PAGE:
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Facebook is moving aggressively into the sports streaming business as it seeks to grow user engagement with its platform. Source: Shutterstock/sitthiphong

Thailand: Facebook still accessible despite ‘lese majeste’ deadline

THAI users reportedly still enjoyed access to Facebook on Tuesday, despite a previous threat by authorities to block the social media site if it failed to remove content in violation of the country’s strict lese majeste laws.

The threat issued last week said the social media giant would have until 10am on Tuesday to remove 131 Facebook pages, which were among the 309 pages identified by a Thai court as containing posts critical of the monarchy.

Thailand’s strict lese majeste law makes it illegal to insult any member of the royal family. Those convicted face a maximum prison sentence of 15 years.

After 10am, however, the website was still available. It is not immediately known if Facebook fully complied with the request, but according to local media this morning, while more pages were blocked on Monday, access was still available to fewer than 100 “illicit” pages.

According to reports earlier this month, the uproar started when Facebook was asked to geo-block access to one particularly sensitive video of newly installed Thai King Maha Vajiralongkorn Bodindradebayavarangkun strolling through a mall in Germany last June, just months before his father’s passing.

There was nothing particularly offensive about the 44-second clip, except it showed the monarch covered in tattoos and waltzing about in a crop top with a scantily-clad woman said to be one of his mistresses.

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Vice News reported the video was filmed by a Thai citizen who recognised the king in the Munich mall on June 10, 2016, before it was sent to journalist and junta critic Andrew Marshall.

Marshall then posted it to his Facebook page, triggering the firestorm of protests in Thailand.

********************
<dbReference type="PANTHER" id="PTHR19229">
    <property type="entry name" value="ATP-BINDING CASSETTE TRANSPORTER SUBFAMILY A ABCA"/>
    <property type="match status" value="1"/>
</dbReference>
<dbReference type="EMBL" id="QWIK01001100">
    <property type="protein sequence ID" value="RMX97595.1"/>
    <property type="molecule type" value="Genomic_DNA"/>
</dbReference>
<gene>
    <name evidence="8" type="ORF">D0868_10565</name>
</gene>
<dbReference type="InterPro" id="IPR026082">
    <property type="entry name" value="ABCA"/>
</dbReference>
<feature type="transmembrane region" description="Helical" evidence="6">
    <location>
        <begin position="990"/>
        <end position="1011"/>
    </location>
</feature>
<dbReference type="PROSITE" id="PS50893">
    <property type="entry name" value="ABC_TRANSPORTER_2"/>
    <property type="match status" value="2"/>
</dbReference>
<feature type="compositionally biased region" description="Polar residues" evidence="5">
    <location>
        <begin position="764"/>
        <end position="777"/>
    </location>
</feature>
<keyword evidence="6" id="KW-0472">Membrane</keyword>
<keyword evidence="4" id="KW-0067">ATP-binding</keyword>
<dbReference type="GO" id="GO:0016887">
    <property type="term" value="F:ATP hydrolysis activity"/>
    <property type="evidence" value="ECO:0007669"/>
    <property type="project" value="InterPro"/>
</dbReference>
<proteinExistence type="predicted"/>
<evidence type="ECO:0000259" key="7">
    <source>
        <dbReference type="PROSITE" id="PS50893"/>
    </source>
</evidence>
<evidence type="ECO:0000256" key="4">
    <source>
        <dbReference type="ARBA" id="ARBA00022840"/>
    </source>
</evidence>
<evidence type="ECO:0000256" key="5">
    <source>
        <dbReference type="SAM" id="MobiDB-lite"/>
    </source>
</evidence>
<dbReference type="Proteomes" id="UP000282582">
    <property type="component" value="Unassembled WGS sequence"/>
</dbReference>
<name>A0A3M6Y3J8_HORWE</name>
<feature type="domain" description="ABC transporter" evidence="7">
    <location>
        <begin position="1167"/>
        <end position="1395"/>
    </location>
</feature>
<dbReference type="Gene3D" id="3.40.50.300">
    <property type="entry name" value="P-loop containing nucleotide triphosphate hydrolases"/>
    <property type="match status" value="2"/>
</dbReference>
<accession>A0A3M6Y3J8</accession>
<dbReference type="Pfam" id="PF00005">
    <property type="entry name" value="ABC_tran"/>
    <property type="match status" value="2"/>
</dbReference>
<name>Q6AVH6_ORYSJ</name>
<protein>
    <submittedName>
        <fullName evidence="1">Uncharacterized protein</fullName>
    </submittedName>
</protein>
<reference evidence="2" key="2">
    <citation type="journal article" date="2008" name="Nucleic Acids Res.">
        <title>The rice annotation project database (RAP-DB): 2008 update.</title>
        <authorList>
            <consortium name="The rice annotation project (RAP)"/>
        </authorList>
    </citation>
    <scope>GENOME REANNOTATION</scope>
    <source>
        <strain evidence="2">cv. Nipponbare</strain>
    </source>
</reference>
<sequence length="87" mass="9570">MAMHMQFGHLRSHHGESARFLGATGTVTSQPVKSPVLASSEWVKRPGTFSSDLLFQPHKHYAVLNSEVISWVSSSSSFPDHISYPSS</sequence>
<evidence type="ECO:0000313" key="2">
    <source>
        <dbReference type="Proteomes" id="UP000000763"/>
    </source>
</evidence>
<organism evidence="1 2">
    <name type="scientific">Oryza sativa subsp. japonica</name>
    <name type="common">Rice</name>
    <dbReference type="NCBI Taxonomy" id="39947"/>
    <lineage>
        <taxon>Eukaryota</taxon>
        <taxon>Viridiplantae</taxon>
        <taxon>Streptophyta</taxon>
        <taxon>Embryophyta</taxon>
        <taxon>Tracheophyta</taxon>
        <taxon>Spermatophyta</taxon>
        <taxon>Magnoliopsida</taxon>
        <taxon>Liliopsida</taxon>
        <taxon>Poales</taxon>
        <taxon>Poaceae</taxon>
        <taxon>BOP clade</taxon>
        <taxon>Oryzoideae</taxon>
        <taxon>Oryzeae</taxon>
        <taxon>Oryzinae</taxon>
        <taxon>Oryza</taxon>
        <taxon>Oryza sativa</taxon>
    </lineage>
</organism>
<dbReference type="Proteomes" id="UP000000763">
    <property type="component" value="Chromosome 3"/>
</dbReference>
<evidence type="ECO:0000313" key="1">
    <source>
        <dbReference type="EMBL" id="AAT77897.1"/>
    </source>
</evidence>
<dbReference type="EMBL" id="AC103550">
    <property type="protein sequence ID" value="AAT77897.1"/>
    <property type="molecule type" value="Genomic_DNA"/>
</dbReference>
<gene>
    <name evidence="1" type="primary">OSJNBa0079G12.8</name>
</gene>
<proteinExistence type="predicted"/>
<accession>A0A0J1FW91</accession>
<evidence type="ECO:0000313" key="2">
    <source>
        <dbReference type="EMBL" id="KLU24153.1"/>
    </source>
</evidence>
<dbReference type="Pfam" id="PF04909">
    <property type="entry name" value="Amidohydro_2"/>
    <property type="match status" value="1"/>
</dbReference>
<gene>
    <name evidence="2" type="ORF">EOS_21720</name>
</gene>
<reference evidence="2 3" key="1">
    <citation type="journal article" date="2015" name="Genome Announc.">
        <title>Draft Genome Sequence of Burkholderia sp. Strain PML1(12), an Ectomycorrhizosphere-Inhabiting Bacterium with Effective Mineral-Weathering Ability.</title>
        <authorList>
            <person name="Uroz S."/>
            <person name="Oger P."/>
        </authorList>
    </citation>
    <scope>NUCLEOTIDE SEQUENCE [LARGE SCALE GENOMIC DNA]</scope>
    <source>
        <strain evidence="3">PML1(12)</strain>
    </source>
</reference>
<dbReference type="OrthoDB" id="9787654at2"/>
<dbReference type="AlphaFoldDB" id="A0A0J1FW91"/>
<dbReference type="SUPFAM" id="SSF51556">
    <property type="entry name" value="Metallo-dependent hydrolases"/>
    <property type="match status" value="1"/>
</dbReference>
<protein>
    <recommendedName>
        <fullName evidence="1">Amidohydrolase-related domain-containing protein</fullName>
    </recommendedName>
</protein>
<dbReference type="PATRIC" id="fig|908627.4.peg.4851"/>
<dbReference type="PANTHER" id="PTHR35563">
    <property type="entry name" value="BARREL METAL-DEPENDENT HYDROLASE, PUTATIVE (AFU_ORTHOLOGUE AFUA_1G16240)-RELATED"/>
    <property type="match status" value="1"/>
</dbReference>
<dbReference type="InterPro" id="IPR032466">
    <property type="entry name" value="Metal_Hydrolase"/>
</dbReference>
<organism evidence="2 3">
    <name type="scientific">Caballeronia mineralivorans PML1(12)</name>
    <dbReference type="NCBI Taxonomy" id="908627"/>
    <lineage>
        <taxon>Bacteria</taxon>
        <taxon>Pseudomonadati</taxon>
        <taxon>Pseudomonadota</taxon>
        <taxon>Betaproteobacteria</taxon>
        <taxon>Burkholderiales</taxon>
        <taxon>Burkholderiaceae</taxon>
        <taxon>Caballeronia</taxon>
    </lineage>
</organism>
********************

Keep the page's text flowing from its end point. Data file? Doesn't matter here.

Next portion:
While this is the first-known video of the king dressed that way, he has in the past been photographed wearing a similar crop top and is known for his jetsetting ways.

But while access to the video was blocked, reports said Facebook later refused to do the same for every page identified by Thai authorities as containing illegal and “illicit” content.

Last week when issuing the Tuesday deadline, the National Broadcasting and Telecommunications Commission said Facebook only agreed to restrict access to 178 of the 309 flagged pages.

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Early Tuesday morning, The Bangkok Post quoted Thai Internet Service Provider (Tispa) as saying it was under immense government pressure to shut down all access to Facebook as it still refused to take down every post identified as sensitive.

The report also said Tispa and Internet gateway providers emailed Facebook last Friday, saying: “If the relevant Thai authorities find any illegal content from www.facebook.com in our system – particularly the 131 URLs which have not yet been removed – concerned authorities will request we shut down the CDN of www.facebook.com and other parts of the network to block such illegal content.”

“This action may affect the entire delivery services of www.facebook.com to customers in Thailand.”

NBTC secretary-general Takorn Tantasith said since the email, Facebook appeared to have taken action to cooperate with Thai authorities.

“However, we have learned some issues have not been solved yet,” he was quoted saying in The Bangkok Post.

*This article originally appeared on Asian Correspondent